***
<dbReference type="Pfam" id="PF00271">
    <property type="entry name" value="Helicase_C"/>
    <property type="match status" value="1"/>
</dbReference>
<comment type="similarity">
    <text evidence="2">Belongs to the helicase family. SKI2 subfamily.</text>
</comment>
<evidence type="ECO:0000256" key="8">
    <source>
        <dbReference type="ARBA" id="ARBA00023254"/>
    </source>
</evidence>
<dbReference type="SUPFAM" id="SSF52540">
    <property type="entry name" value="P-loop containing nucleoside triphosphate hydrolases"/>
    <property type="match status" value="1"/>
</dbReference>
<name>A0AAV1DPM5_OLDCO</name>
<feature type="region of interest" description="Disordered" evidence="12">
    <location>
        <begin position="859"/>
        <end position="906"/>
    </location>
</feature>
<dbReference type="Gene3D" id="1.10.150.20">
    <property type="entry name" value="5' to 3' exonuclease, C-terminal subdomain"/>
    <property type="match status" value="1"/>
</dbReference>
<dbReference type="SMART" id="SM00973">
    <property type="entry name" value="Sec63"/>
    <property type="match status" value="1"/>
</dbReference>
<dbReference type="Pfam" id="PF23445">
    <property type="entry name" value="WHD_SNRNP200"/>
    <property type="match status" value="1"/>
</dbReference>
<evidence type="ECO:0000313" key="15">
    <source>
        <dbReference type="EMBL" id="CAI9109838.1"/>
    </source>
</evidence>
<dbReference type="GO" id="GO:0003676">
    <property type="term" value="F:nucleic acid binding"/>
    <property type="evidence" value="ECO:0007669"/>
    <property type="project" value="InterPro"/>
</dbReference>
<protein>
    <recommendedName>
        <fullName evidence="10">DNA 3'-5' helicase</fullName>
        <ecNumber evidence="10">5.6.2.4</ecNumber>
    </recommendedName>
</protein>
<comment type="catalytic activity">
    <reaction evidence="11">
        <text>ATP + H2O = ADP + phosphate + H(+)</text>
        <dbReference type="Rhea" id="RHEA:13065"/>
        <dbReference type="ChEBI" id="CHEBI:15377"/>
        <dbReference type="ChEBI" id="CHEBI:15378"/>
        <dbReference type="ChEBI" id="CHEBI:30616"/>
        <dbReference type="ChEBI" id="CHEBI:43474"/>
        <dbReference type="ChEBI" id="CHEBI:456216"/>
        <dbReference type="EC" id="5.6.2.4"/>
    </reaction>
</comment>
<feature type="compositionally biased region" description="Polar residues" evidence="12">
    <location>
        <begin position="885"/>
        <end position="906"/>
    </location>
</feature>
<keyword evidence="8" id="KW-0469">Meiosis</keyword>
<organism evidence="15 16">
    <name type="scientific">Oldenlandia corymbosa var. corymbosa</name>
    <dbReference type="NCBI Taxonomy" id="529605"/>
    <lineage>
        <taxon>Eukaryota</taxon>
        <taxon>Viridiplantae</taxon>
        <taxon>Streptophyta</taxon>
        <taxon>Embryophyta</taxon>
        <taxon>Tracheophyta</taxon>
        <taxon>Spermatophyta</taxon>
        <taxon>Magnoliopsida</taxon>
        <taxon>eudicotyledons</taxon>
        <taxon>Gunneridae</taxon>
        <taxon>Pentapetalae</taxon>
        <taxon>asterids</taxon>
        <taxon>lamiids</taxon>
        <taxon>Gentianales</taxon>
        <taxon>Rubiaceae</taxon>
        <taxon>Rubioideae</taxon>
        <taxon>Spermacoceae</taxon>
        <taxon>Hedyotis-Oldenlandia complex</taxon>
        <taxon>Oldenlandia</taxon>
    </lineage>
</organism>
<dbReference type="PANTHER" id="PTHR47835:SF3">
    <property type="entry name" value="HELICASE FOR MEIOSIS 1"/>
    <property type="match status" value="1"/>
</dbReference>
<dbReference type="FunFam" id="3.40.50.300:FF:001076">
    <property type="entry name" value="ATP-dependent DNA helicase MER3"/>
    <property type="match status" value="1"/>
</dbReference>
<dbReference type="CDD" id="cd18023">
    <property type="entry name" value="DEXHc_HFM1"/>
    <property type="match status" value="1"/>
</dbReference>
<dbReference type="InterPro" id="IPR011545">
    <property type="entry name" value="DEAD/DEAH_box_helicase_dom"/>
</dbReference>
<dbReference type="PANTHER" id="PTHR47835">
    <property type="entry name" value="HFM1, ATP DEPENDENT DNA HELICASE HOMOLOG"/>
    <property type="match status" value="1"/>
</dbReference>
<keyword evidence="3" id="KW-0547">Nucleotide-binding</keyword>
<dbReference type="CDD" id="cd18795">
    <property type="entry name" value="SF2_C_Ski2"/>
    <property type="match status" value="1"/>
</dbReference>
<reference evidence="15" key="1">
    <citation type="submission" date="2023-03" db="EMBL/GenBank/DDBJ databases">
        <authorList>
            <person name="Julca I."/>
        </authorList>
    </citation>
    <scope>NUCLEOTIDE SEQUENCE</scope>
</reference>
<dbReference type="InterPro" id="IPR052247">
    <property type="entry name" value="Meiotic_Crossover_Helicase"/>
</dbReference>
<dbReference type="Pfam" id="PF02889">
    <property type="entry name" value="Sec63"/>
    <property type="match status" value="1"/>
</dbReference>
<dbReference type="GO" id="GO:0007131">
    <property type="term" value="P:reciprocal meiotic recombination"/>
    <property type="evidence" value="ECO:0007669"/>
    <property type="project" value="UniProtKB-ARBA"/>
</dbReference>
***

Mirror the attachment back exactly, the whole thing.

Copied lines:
<dbReference type="Pfam" id="PF00271">
    <property type="entry name" value="Helicase_C"/>
    <property type="match status" value="1"/>
</dbReference>
<comment type="similarity">
    <text evidence="2">Belongs to the helicase family. SKI2 subfamily.</text>
</comment>
<evidence type="ECO:0000256" key="8">
    <source>
        <dbReference type="ARBA" id="ARBA00023254"/>
    </source>
</evidence>
<dbReference type="SUPFAM" id="SSF52540">
    <property type="entry name" value="P-loop containing nucleoside triphosphate hydrolases"/>
    <property type="match status" value="1"/>
</dbReference>
<name>A0AAV1DPM5_OLDCO</name>
<feature type="region of interest" description="Disordered" evidence="12">
    <location>
        <begin position="859"/>
        <end position="906"/>
    </location>
</feature>
<dbReference type="Gene3D" id="1.10.150.20">
    <property type="entry name" value="5' to 3' exonuclease, C-terminal subdomain"/>
    <property type="match status" value="1"/>
</dbReference>
<dbReference type="SMART" id="SM00973">
    <property type="entry name" value="Sec63"/>
    <property type="match status" value="1"/>
</dbReference>
<dbReference type="Pfam" id="PF23445">
    <property type="entry name" value="WHD_SNRNP200"/>
    <property type="match status" value="1"/>
</dbReference>
<evidence type="ECO:0000313" key="15">
    <source>
        <dbReference type="EMBL" id="CAI9109838.1"/>
    </source>
</evidence>
<dbReference type="GO" id="GO:0003676">
    <property type="term" value="F:nucleic acid binding"/>
    <property type="evidence" value="ECO:0007669"/>
    <property type="project" value="InterPro"/>
</dbReference>
<protein>
    <recommendedName>
        <fullName evidence="10">DNA 3'-5' helicase</fullName>
        <ecNumber evidence="10">5.6.2.4</ecNumber>
    </recommendedName>
</protein>
<comment type="catalytic activity">
    <reaction evidence="11">
        <text>ATP + H2O = ADP + phosphate + H(+)</text>
        <dbReference type="Rhea" id="RHEA:13065"/>
        <dbReference type="ChEBI" id="CHEBI:15377"/>
        <dbReference type="ChEBI" id="CHEBI:15378"/>
        <dbReference type="ChEBI" id="CHEBI:30616"/>
        <dbReference type="ChEBI" id="CHEBI:43474"/>
        <dbReference type="ChEBI" id="CHEBI:456216"/>
        <dbReference type="EC" id="5.6.2.4"/>
    </reaction>
</comment>
<feature type="compositionally biased region" description="Polar residues" evidence="12">
    <location>
        <begin position="885"/>
        <end position="906"/>
    </location>
</feature>
<keyword evidence="8" id="KW-0469">Meiosis</keyword>
<organism evidence="15 16">
    <name type="scientific">Oldenlandia corymbosa var. corymbosa</name>
    <dbReference type="NCBI Taxonomy" id="529605"/>
    <lineage>
        <taxon>Eukaryota</taxon>
        <taxon>Viridiplantae</taxon>
        <taxon>Streptophyta</taxon>
        <taxon>Embryophyta</taxon>
        <taxon>Tracheophyta</taxon>
        <taxon>Spermatophyta</taxon>
        <taxon>Magnoliopsida</taxon>
        <taxon>eudicotyledons</taxon>
        <taxon>Gunneridae</taxon>
        <taxon>Pentapetalae</taxon>
        <taxon>asterids</taxon>
        <taxon>lamiids</taxon>
        <taxon>Gentianales</taxon>
        <taxon>Rubiaceae</taxon>
        <taxon>Rubioideae</taxon>
        <taxon>Spermacoceae</taxon>
        <taxon>Hedyotis-Oldenlandia complex</taxon>
        <taxon>Oldenlandia</taxon>
    </lineage>
</organism>
<dbReference type="PANTHER" id="PTHR47835:SF3">
    <property type="entry name" value="HELICASE FOR MEIOSIS 1"/>
    <property type="match status" value="1"/>
</dbReference>
<dbReference type="FunFam" id="3.40.50.300:FF:001076">
    <property type="entry name" value="ATP-dependent DNA helicase MER3"/>
    <property type="match status" value="1"/>
</dbReference>
<dbReference type="CDD" id="cd18023">
    <property type="entry name" value="DEXHc_HFM1"/>
    <property type="match status" value="1"/>
</dbReference>
<dbReference type="InterPro" id="IPR011545">
    <property type="entry name" value="DEAD/DEAH_box_helicase_dom"/>
</dbReference>
<dbReference type="PANTHER" id="PTHR47835">
    <property type="entry name" value="HFM1, ATP DEPENDENT DNA HELICASE HOMOLOG"/>
    <property type="match status" value="1"/>
</dbReference>
<keyword evidence="3" id="KW-0547">Nucleotide-binding</keyword>
<dbReference type="CDD" id="cd18795">
    <property type="entry name" value="SF2_C_Ski2"/>
    <property type="match status" value="1"/>
</dbReference>
<reference evidence="15" key="1">
    <citation type="submission" date="2023-03" db="EMBL/GenBank/DDBJ databases">
        <authorList>
            <person name="Julca I."/>
        </authorList>
    </citation>
    <scope>NUCLEOTIDE SEQUENCE</scope>
</reference>
<dbReference type="InterPro" id="IPR052247">
    <property type="entry name" value="Meiotic_Crossover_Helicase"/>
</dbReference>
<dbReference type="Pfam" id="PF02889">
    <property type="entry name" value="Sec63"/>
    <property type="match status" value="1"/>
</dbReference>
<dbReference type="GO" id="GO:0007131">
    <property type="term" value="P:reciprocal meiotic recombination"/>
    <property type="evidence" value="ECO:0007669"/>
    <property type="project" value="UniProtKB-ARBA"/>
</dbReference>